Aztec marketplaces had vendors who sold beverages such as atolli ("a gruel made from maize dough"), almost 50 types of tamales (with ingredients that ranged from the meat of turkey, rabbit, gopher, frog and fish to fruits, eggs and maize flowers), as well as insects and stews. Spanish colonization brought European food stocks like wheat, sugarcane and livestock to Peru, however, most commoners continued to primarily eat their traditional diets. Imports were only accepted at the margins of their diet, for example, grilled beef hearts sold by street vendors. Some of Lima's 19th-century street vendors such as "Erasmo, the 'negro' sango vendor" and Na Aguedita are still remembered today.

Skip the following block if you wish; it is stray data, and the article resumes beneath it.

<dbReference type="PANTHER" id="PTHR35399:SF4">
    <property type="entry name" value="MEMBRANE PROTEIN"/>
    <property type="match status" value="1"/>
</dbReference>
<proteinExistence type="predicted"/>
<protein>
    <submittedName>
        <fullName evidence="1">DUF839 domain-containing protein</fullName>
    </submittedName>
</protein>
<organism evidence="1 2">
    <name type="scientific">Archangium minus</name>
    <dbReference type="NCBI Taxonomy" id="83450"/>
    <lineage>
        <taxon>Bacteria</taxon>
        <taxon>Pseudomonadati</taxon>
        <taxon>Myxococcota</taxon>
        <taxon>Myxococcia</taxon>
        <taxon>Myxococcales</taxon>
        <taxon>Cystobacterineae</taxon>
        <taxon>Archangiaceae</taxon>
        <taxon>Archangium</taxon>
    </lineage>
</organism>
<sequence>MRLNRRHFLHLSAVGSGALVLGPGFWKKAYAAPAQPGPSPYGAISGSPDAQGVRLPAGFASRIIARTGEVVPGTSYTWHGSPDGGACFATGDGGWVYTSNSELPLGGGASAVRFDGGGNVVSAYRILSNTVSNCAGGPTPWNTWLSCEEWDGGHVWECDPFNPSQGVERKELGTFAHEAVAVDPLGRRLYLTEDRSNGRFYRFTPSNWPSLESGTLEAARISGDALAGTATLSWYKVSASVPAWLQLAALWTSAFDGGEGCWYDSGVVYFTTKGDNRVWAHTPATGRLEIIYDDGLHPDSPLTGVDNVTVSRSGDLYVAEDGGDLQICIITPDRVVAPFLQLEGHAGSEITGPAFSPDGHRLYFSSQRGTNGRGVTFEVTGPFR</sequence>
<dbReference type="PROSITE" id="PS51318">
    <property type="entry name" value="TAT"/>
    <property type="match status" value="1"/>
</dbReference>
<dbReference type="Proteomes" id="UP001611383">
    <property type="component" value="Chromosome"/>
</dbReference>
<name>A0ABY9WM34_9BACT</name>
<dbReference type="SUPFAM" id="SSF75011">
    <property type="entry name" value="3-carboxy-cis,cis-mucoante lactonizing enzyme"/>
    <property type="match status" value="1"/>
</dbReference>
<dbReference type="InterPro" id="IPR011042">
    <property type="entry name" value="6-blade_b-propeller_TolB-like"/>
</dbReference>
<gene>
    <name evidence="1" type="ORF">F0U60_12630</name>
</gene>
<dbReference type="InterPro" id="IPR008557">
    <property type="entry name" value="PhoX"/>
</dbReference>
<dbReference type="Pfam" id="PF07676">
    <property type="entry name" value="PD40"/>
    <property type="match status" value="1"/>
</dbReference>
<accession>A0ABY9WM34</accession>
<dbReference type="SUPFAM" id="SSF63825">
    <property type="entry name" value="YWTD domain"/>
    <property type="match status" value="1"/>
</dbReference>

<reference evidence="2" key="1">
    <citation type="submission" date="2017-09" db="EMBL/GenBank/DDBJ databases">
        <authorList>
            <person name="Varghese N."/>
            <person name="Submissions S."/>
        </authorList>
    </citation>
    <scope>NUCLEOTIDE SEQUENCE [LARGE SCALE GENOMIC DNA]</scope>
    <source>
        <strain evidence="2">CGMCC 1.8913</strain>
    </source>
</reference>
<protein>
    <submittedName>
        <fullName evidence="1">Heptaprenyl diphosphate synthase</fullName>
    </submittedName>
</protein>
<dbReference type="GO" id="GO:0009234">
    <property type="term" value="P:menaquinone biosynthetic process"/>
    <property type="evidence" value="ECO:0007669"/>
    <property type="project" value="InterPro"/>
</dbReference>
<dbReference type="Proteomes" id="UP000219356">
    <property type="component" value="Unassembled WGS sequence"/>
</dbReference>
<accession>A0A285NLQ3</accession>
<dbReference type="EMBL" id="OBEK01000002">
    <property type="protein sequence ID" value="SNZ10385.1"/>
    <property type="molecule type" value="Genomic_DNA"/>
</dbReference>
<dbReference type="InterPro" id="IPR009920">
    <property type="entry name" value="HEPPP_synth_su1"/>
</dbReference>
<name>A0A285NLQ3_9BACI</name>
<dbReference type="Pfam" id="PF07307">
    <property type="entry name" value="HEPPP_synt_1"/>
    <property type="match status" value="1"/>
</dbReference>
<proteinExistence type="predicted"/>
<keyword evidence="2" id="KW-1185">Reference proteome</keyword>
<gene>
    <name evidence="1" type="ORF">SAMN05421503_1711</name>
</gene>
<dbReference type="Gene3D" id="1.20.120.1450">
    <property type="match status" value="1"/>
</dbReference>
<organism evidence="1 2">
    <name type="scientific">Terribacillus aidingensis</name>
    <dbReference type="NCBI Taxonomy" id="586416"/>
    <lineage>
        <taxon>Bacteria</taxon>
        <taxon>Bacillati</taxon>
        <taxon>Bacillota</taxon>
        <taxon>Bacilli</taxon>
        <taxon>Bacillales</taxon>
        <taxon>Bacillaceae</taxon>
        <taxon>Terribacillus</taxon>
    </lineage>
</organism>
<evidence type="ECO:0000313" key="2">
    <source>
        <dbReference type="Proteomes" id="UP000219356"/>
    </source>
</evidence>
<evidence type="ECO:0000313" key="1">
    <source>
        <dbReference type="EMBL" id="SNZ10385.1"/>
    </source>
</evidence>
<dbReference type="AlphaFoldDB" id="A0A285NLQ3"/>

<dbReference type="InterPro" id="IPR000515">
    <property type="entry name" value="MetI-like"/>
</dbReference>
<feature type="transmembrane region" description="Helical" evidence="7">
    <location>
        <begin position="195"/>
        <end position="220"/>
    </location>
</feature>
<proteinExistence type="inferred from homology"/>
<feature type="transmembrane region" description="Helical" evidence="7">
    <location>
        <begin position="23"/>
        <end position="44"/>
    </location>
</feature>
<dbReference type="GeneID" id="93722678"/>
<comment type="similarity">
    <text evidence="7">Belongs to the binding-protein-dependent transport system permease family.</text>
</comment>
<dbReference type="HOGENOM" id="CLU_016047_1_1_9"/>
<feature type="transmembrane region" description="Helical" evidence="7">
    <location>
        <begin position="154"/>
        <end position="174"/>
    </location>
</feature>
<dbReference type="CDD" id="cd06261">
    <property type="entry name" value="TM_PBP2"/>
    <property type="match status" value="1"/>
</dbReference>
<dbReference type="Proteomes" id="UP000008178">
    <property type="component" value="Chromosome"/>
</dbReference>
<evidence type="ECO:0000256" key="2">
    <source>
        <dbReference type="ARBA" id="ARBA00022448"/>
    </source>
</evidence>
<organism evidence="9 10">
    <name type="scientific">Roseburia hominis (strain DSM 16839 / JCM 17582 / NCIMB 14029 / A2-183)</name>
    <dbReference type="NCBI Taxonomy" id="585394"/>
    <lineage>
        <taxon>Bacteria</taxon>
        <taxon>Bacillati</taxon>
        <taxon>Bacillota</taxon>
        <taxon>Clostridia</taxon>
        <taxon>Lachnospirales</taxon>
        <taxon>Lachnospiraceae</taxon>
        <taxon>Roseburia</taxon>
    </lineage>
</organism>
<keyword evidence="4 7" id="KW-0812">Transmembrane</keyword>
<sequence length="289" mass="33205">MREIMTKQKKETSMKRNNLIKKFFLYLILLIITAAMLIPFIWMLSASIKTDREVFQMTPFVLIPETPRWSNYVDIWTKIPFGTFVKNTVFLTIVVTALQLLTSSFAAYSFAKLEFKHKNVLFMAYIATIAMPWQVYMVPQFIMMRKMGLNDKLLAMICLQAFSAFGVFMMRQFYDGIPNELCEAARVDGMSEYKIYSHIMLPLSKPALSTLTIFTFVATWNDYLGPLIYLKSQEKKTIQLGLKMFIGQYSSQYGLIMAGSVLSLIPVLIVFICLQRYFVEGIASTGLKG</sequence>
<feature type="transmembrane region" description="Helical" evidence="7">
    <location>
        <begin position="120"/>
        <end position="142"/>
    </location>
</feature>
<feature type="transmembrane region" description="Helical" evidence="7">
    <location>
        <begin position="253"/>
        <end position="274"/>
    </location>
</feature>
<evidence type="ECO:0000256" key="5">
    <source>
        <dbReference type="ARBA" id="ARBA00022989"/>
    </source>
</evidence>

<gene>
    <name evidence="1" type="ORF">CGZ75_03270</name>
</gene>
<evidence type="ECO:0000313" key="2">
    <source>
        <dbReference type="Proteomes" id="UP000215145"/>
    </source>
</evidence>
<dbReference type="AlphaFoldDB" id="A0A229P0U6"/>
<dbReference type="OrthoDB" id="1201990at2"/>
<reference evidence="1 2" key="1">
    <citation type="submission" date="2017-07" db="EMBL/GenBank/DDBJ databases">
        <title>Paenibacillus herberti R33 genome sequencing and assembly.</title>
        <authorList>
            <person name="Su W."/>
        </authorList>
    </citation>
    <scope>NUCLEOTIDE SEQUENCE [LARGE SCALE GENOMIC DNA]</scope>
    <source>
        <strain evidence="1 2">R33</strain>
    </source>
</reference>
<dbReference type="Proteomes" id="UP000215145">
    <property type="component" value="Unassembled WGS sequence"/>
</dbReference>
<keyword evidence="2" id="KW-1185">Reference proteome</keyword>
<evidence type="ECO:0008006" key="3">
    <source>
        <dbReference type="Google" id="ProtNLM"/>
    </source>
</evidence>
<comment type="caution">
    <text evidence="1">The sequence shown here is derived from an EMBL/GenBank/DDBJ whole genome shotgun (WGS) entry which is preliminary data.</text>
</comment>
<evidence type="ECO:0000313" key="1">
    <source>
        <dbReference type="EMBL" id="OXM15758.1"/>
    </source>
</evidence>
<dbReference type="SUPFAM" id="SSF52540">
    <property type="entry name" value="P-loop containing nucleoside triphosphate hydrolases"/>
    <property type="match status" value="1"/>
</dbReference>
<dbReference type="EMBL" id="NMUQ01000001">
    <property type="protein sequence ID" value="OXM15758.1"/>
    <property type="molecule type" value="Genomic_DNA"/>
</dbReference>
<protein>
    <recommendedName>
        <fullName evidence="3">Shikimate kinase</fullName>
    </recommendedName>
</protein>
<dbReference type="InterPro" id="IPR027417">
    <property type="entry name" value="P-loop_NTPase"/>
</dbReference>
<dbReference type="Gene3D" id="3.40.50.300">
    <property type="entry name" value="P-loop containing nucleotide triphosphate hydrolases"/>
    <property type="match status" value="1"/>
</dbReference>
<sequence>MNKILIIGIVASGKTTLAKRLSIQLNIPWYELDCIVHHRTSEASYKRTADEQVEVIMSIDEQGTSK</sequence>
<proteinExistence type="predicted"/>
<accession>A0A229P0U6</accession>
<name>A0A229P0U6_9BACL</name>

During the American Colonial period, "street vendors sold oysters, roasted corn ears, fruit, and sweets at low prices to all classes." Oysters, in particular, were a cheap and popular street food until around 1910 when overfishing and pollution caused prices to rise. Street vendors in New York City faced a lot of opposition. After previous restrictions had limited their operating hours, street food vendors were completely banned in New York City by 1707. Many women of African descent made their living selling street foods in America in the 18th and 19th centuries, with products ranging from fruit, cakes, and nuts in Savannah, to coffee, biscuits, pralines, and other sweets in New Orleans. Cracker Jack started as one of many street food exhibits at the Columbian Exposition.